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Hernandez v. Illinois Department of Corrections

United States District Court, S.D. Illinois

June 14, 2018

JOSE HERNANDEZ, Plaintiff,
v.
ILLINOIS DEPARTMENT OF CORRECTIONS, et al., Defendants.

          REPORT AND RECOMMENDATION

          Hon. Reona J. Daly, United States Magistrate Judge.

         The matter has been referred to United States Magistrate Judge Reona J. Daly by United States District Judge David R. Herndon pursuant to 28 U.S.C. § 636(b)(1)(B), Federal Rule of Civil Procedure 72(b), and SDIL-LR 72.1(a) for a Report and Recommendation on the Motion to Dismiss (Doc. 52) filed by Defendant Wexford Health Sources, Inc. Plaintiff timely filed a Response (Doc. 55). It is RECOMMENDED that the District Court ADOPT the following findings of fact and conclusions of law and Defendant's Motion be GRANTED IN PART and DENIED IN PART.

         Findings of Fact

         On April 25, 2018, Plaintiff, through counsel, filed an Amended Complaint pursuant to 42 U.S.C. § 1983, the Americans with Disabilities Act (“ADA”), 42 U.S.C. § 12101 et seq., and the Rehabilitation Act, 29 U.S.C. §794 et seq., alleging his rights were violated while he was incarcerated at Lawrence Correctional Center (“Lawrence”). Plaintiff, a partial quadriplegic, alleges defendants violated his rights by ignoring pleas for assistance which resulted in him breaking his arm and refusing to properly treat his broken arm. Although his claims arose during his incarceration, Plaintiff was not a "prisoner" on the date he filed the action, as that term is defined by 28 U.S.C. § 1915A(c), so threshold review pursuant to § 1915A(a)-(b) was unwarranted. Because Plaintiff paid his full filing fee, a frivolity review pursuant to 28 U.S.C. § 1915(e)(2) was also unnecessary (Doc. 4). Plaintiff is currently proceeding on six claims:

Count 1: Defendant IDOC (American with Disabilities Act)
Count 2: Defendant IDOC (Rehabilitation Act)
Count 3: Defendants Elizabeth Tredway and John Coe (Eighth Amendment - Deliberate Indifference to Serious Medical Need)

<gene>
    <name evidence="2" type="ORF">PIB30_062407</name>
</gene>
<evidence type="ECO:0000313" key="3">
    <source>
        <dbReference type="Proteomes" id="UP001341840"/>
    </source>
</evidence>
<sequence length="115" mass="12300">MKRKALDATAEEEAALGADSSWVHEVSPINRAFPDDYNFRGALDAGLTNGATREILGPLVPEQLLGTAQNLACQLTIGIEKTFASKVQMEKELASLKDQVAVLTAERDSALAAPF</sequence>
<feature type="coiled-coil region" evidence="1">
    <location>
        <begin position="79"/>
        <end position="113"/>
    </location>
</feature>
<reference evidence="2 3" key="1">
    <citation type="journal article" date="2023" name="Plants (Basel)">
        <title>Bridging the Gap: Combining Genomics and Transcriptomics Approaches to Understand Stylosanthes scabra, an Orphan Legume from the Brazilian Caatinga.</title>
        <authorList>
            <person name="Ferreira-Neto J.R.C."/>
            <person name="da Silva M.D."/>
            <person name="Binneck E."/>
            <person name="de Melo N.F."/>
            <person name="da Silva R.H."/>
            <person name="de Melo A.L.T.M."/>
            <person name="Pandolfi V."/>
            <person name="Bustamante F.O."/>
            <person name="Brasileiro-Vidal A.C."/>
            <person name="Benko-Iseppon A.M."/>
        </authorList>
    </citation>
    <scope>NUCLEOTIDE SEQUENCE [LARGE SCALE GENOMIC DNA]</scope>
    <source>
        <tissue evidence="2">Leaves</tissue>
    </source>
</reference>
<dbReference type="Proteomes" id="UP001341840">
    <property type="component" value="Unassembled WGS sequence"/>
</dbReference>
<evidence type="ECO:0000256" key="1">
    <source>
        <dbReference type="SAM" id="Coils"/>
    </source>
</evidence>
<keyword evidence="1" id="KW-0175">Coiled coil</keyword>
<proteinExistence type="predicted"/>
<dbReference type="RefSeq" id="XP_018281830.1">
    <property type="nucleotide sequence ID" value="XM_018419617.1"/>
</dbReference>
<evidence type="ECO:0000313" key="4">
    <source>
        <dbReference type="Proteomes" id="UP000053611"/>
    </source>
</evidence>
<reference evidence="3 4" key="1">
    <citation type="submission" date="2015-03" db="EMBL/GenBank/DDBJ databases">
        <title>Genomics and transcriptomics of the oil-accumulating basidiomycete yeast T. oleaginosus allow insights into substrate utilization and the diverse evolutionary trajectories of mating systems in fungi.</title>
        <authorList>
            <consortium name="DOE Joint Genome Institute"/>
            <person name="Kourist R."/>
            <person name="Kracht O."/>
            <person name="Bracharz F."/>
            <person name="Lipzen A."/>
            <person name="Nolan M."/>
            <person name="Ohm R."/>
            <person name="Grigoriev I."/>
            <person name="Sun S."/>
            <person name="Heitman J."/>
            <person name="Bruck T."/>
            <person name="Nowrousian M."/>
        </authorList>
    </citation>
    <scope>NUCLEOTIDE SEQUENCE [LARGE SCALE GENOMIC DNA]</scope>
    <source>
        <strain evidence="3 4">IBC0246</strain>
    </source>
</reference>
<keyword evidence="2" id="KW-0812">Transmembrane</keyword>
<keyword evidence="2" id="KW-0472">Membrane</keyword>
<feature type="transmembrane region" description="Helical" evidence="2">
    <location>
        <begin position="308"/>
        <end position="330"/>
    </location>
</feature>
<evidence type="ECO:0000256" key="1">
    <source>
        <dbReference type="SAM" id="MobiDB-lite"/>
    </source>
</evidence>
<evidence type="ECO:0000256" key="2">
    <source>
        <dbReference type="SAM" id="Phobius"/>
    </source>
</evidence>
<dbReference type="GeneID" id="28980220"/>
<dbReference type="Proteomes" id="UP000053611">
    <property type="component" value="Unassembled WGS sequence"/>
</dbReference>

Count 4: Defendant John Coe (Eighth Amendment - Deliberate Indifference to Serious Medical Need)
Count 5: Defendant Wexford (Eighth Amendment Deliberate Indifference - Respondeat Superior)
Count 6: Defendant Wexford (Eighth Amendment Deliberate Indifference - Institutional Policy or Custom)

         Defendant Wexford filed a Motion to Dismiss Counts Five and Six. Defendant argues Count Five should be dismissed because Plaintiff cannot state a respondeat superior claim against Wexford under 42 U.S.C. § 1983. Defendant argues Count Six should be dismissed because Plaintiff's allegations fail to assert a valid Monell claim. Plaintiff's counsel acknowledges that there is Seventh Circuit precedent holding respondeat superior liability does not apply to private corporations; however, he argues those cases are erroneous and he would like to preserve the issue for appeal. Plaintiff relies on dicta from the Seventh Circuit's decision in Shields v. Ill. Dep't Corr., 746 F.3d 782');">746 F.3d 782 (7th Cir. 2014). The Court in Shields discussed the possibility of extending vicarious liability under 42 U.S.C. § 1983 to private corporations.

         Conclusions of Law

         A motion to dismiss under Rule 12(b)(6) challenges the sufficiency of the complaint, not its merits. Fed.R.Civ.P. 12(b)(6); Gibson v. City of Chicago, 910 F.2d 1510, 1520 (7th Cir. 1990). In considering a Rule 12(b)(6) motion to dismiss, the Court accepts as true all well-pleaded facts in the plaintiff's complaint and draws all reasonable inferences from those facts in the plaintiff's favor. AnchorBank, FSB v. Hofer, 649 F.3d 610, 614 (7th Cir. 2011). To survive a Rule 12(b)(6) motion, the complaint must not only provide the defendant with fair notice of a claim's basis, but must also be facially plausible. Ashcroft v. Iqbal, 556 U.S. 662, 678, 129 S.Ct. 1937, 173 L.Ed.2d 868 (2009); see also Bell Atl. Corp. v. Twombly, 550 U.S. 544, 555, 127 S.Ct. 1955, 167 L.Ed.2d 929 (2007). “A claim has facial plausibility when the plaintiff pleads factual content that allows the court to draw the reasonable inference that the defendant is liable for the misconduct alleged.” Iqbal, 556 U.S. at 678.

         Count ...


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